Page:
Roslyn Packer Theatre
Reviewed February 17
Sydney Dance Company’s new work Impermanence finally had its premiere – almost a year later than initially scheduled – to an appreciative and enthusiastic audience at the Roslyn Packer Theatre in Walsh Bay.
Choreographed by SDC’s artistic director Rafael Bonachela to an original score by Bryce Dessner, Impermanence has more relevance to the current day situation than its creators could ever have imagined when they first started working on it in 2019. It was conceived initially as a response to the destruction wrought first by the fire that damaged Notre Dame Cathedral in Paris and then the bushfires that tore through Australia in late 2019-early 2020. Following the postponement of its planned premiere in March 2020 due to pandemic restrictions, Impermanence was extended into a longer work (it is just over an hour in length) with additional music composed for new sections. And what a deeply appropriate, emotionally resonant work it has become.
For a piece billed as a response to the traumatic and unexpected events that life throws at us, Impermanence highlights a sense of community and resilience in the choreographed interactions between the dancers onstage. This was evident from the beginning scenes in which a stumble or a fall experienced by one dancer seemed to ricochet unpredictably through the larger ensemble – affecting some but not others – to the way the dancers later grasped at and leant on each other as they were trying to recoup and rebuild. Impermanence is an ultimately uplifting work, and it ends with a sense of hope and renewal that went down a treat with the opening night audience. Bryce Dessner’s score has a lyrical and emotional depth that brings out the expressive capacities of the dancers, and it feels somehow less busy and frenetic than a lot of Bonachela’s previous works – while still making use of the dancers’ collective speed, strength and technique.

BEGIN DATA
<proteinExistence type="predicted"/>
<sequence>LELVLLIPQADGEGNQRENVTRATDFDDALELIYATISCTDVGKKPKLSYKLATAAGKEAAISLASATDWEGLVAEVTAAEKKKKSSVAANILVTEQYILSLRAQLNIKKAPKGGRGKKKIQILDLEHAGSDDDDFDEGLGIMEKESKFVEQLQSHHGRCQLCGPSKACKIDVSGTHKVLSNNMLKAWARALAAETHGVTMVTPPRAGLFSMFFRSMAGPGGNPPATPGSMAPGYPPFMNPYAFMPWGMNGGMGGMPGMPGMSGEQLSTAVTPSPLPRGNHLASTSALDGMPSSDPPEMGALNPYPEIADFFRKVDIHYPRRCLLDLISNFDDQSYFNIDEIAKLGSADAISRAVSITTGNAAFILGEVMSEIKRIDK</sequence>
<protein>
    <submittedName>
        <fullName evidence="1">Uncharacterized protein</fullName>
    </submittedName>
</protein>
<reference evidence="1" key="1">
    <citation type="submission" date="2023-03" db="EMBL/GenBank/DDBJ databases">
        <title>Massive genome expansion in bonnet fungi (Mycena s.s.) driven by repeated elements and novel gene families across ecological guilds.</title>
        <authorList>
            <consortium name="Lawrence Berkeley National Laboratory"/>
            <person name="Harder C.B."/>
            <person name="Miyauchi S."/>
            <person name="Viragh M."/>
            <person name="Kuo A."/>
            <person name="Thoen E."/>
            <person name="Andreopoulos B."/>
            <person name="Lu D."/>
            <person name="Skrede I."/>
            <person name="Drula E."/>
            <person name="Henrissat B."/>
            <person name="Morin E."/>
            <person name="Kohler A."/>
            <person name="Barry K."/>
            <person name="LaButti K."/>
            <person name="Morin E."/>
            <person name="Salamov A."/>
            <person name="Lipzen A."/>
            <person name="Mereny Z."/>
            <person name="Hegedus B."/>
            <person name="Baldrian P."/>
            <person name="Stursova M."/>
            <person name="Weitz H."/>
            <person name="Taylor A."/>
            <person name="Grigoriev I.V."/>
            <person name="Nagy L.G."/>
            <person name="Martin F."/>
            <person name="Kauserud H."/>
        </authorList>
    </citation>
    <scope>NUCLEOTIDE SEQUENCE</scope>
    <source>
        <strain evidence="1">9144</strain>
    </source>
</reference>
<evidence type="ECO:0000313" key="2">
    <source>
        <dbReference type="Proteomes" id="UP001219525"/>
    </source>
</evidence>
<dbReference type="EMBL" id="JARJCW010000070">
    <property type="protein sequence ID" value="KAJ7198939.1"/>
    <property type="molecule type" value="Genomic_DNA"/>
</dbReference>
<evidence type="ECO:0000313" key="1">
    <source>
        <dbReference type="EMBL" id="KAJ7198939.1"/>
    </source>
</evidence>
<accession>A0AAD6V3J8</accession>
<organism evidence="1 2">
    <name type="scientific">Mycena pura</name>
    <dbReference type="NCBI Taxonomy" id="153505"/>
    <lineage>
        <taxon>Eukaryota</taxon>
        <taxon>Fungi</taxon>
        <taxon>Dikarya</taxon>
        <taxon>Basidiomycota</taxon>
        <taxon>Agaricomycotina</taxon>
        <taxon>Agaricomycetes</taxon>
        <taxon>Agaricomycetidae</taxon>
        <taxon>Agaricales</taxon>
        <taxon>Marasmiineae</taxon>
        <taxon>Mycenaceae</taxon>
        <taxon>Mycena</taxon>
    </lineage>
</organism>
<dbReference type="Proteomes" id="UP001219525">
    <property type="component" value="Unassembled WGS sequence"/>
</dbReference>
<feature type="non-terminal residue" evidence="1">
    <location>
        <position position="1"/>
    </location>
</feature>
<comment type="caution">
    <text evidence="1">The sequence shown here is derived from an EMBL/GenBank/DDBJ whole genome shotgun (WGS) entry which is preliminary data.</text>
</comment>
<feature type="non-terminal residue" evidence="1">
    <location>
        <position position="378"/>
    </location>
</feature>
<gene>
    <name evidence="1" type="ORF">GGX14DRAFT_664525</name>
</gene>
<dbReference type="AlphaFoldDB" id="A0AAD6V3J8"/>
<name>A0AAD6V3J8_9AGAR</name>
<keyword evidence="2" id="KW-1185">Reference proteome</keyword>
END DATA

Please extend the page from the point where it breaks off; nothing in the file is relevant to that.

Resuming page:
The Australian String Quartet played live onstage and stage designer David Fleischer gave us a blank minimalist wall with a crack that ran horizontally right across the stage, silently opening and closing at various points in the piece. Damien Cooper’s lighting design worked effectively with this architectural feature to flood the stage with light emanating from the oscillating chasm that at times seemed to dwarf the dancers and musicians onstage. Visually this brought to mind an iconic couple of lines from a Leonard Cohen song, Anthem. “There is a crack, a crack in everything… That’s how the light gets in”. Although I hasten to add that this is purely my own response to the work.
Aleisa Jelbart’s costume designs were individually styled for each dancer, with fitted shorts/briefs combined with loosely draped or fitted tops in a range of muted, earthy tones and soft greens. Sitting closely enough to the stage to be able to easily identify the dancers, I can tell you that Liam Green, Dean Elliott and Jesse Scales all stood out in this work. Juliette Barton and Davide di Giovanni danced the central duet with subtle assurance. Emily Seymour was notable for her lightness and speed – she becomes airborne with seemingly no effort or preparation, and it was hard to look away from Chloe Young, as the delight she felt at being back onstage was written all over her face, and not only evident in the vibrancy of her movement.
– GERALDINE HIGGINSON